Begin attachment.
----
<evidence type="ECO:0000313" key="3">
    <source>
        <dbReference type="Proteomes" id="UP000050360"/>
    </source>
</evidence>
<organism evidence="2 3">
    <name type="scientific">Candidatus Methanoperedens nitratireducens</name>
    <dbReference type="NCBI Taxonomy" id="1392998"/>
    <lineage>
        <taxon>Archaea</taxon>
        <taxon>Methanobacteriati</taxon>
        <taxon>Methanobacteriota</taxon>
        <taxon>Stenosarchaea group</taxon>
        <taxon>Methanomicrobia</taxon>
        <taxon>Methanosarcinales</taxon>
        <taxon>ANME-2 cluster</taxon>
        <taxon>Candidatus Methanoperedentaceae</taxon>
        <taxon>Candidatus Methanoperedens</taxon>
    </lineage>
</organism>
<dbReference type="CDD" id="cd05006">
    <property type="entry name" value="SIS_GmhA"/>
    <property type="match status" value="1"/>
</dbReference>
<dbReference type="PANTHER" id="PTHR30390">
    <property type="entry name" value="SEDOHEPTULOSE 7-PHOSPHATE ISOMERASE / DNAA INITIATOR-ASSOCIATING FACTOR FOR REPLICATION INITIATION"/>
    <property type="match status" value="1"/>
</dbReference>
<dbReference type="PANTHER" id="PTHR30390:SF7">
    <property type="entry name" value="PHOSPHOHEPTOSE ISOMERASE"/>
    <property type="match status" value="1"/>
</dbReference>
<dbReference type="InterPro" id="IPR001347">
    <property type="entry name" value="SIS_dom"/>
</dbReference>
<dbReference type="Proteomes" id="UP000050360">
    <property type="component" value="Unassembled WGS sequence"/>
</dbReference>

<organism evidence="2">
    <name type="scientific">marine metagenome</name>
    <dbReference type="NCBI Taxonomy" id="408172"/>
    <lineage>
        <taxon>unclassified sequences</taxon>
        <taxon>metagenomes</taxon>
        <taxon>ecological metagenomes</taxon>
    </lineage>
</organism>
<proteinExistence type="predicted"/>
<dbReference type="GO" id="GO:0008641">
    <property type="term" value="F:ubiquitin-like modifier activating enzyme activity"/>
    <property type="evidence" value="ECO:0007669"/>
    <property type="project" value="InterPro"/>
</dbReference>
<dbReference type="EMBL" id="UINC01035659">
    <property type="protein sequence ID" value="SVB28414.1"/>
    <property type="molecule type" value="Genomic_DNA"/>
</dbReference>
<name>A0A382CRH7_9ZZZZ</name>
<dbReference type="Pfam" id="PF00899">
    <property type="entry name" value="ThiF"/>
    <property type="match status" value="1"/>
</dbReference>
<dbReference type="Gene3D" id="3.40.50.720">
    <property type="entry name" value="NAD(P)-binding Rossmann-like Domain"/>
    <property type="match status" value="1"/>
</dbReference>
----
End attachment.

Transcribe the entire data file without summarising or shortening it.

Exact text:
<evidence type="ECO:0000313" key="3">
    <source>
        <dbReference type="Proteomes" id="UP000050360"/>
    </source>
</evidence>
<organism evidence="2 3">
    <name type="scientific">Candidatus Methanoperedens nitratireducens</name>
    <dbReference type="NCBI Taxonomy" id="1392998"/>
    <lineage>
        <taxon>Archaea</taxon>
        <taxon>Methanobacteriati</taxon>
        <taxon>Methanobacteriota</taxon>
        <taxon>Stenosarchaea group</taxon>
        <taxon>Methanomicrobia</taxon>
        <taxon>Methanosarcinales</taxon>
        <taxon>ANME-2 cluster</taxon>
        <taxon>Candidatus Methanoperedentaceae</taxon>
        <taxon>Candidatus Methanoperedens</taxon>
    </lineage>
</organism>
<dbReference type="CDD" id="cd05006">
    <property type="entry name" value="SIS_GmhA"/>
    <property type="match status" value="1"/>
</dbReference>
<dbReference type="PANTHER" id="PTHR30390">
    <property type="entry name" value="SEDOHEPTULOSE 7-PHOSPHATE ISOMERASE / DNAA INITIATOR-ASSOCIATING FACTOR FOR REPLICATION INITIATION"/>
    <property type="match status" value="1"/>
</dbReference>
<dbReference type="PANTHER" id="PTHR30390:SF7">
    <property type="entry name" value="PHOSPHOHEPTOSE ISOMERASE"/>
    <property type="match status" value="1"/>
</dbReference>
<dbReference type="InterPro" id="IPR001347">
    <property type="entry name" value="SIS_dom"/>
</dbReference>
<dbReference type="Proteomes" id="UP000050360">
    <property type="component" value="Unassembled WGS sequence"/>
</dbReference>

<organism evidence="2">
    <name type="scientific">marine metagenome</name>
    <dbReference type="NCBI Taxonomy" id="408172"/>
    <lineage>
        <taxon>unclassified sequences</taxon>
        <taxon>metagenomes</taxon>
        <taxon>ecological metagenomes</taxon>
    </lineage>
</organism>
<proteinExistence type="predicted"/>
<dbReference type="GO" id="GO:0008641">
    <property type="term" value="F:ubiquitin-like modifier activating enzyme activity"/>
    <property type="evidence" value="ECO:0007669"/>
    <property type="project" value="InterPro"/>
</dbReference>
<dbReference type="EMBL" id="UINC01035659">
    <property type="protein sequence ID" value="SVB28414.1"/>
    <property type="molecule type" value="Genomic_DNA"/>
</dbReference>
<name>A0A382CRH7_9ZZZZ</name>
<dbReference type="Pfam" id="PF00899">
    <property type="entry name" value="ThiF"/>
    <property type="match status" value="1"/>
</dbReference>
<dbReference type="Gene3D" id="3.40.50.720">
    <property type="entry name" value="NAD(P)-binding Rossmann-like Domain"/>
    <property type="match status" value="1"/>
</dbReference>